Self-employed Workers – a Ticking Time Bomb!


You’re Self-Employed, or at least you think you are! But for tens of thousands of individuals who either work as self-employed, or who own a business but use self-employed individuals within their business, there’s a ticking time-bomb just waiting to go off!


In an ideal world, if you own a business, engaging self-employed individuals means you avoid paying employers’ NI, holiday pay, sick pay, etc.

And if you’re a self-employed worker, whether you work as a sole trader or have a limited company, you want to be classed as self-employed for tax purposes, because you pay less tax.

However, HMRC is on the war-path!

There’s been significant press coverage of the recent changes around the latest IR35 rules that came in to place in April 2021. IR35 relates specifically to those who operate as self-employed but through “intermediaries”, which in most cases means a limited company, but IR35 might prove to be just the tip of the iceberg.

However, there’s been very little said about how HMRC is applying the same rules to Britain’s nearly five million self-employed sole traders. It looks like HMRC is going to be very active in that area over the next few years.

Often referred to as the “false self-employed”, HMRC are looking for sole traders who effectively operate within someone else’s business, but they do so in much the same way as an employee would.

HMRC has introduced a Check Employment Status for Tax (CEST) tool on their website, which engagers (business owners) and workers (the self-employed) should be using to check either their own employment status or the status of those they engage on a self-employed basis. Unless it states that the worker is “Self-Employed for Tax Purposes”, then as far as HMRC is concerned, they’re not!

In many sectors there’s a huge grey area around who is and isn’t self-employed, which makes it harder for both sides to argue., In some sectors it’s almost black and white, where almost every engager using self-employed individuals on a regular basis, and every self-employed worker operating within a business on a regular basis, is guilty of being involved in false self-employment!

For those operating in this way, the outcome shown by HMRC’s CEST tool is either “employed for tax purposes” or “We can’t determine the status of this engagement”. Where it’s the latter, it requires a further conversation with HMRC who will almost certainly prove the individual is actually “employed for tax purposes” almost every time.

The result of being found to be “employed for tax purposes” is HMRC demanding payment of the following;

  • the extra Income Tax and National Insurance that should have been paid by the worker
  • the 13.8% employers National Insurance that should have been paid by the engager on the gross fees paid to the worker.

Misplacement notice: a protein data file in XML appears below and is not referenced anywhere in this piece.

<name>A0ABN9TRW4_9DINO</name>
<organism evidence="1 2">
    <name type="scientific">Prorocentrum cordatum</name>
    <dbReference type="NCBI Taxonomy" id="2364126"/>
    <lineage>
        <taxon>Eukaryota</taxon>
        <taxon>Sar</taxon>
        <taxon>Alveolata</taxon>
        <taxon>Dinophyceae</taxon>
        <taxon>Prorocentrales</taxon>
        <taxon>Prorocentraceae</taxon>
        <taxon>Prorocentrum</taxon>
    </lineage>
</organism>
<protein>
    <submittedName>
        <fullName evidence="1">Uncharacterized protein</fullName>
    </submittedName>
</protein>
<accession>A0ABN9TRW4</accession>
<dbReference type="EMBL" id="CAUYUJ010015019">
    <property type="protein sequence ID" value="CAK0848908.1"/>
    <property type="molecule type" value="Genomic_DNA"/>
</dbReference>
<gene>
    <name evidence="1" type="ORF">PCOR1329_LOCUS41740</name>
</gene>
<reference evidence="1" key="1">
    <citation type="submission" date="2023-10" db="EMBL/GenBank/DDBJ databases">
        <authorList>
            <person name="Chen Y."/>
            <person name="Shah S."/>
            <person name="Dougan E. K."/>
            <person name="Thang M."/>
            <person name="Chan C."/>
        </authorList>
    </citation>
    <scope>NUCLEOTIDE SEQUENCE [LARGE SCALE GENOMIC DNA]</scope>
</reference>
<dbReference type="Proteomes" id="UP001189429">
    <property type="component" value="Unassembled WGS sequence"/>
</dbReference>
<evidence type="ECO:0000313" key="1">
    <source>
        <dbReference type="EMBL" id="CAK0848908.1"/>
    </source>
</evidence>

HMRC  will almost certainly add the minimum 35% penalty to the amounts due (although it can be up to 100%) and the law allows them to backdate this if they wish. Although they have not done so currently, they could start doing so at any time.

It gets far worse for the engager, because HMRC has the legal power to transfer the entire tax & penalties owed by the worker, on to the engager, leaving the engager having to sue the worker personally in order to recover their losses.

It would seem few accountants are even fully aware of the issue. We’ve seen numerous examples of both engagers and workers reporting that their accountants have told them that IR35 doesn’t affect them as they, or their workers, aren’t operating through a limited company. They appear to have no idea of the wider implications of how HMRC is applying these IR35 rules to sole traders.

Unless the worker is working within a business deemed as “medium or large sized” by HMRC’s criteria, then it is the workers legal responsibility to determine their status (ideally using HMRC’s own CEST tool) and then inform their engager. However, it’s not in the interests of the engager to leave it to the worker, because if the worker gets it wrong, or doesn’t do it, it’s the engager that’s going to end up with by far the biggest bill and penalties.

For many engagers and workers, there is only one way that guarantees the workers status as “self-employed for tax purposes” and that’s if they have the Right of Substitution in their contract and actively use it. However, this must be done in exactly the right way. There are strict rules around its use and failure to comply with every one of the rules will result in HMRC disallowing it, and classifying the worker as “employed for tax purposes”.

Once you understand the rules and both why and how HMRC is applying them, it’s actually very easy to use the Right of Substitution in the correct way. Where it is used, bear in mind HMRC will almost certainly check very carefully to make sure every single rule has been adhered to.

For more information on how this might affect you or your business and to understand whether the Right of Substitution will work for you, contact David Davies of TWD Accountants on 07775 920 927.


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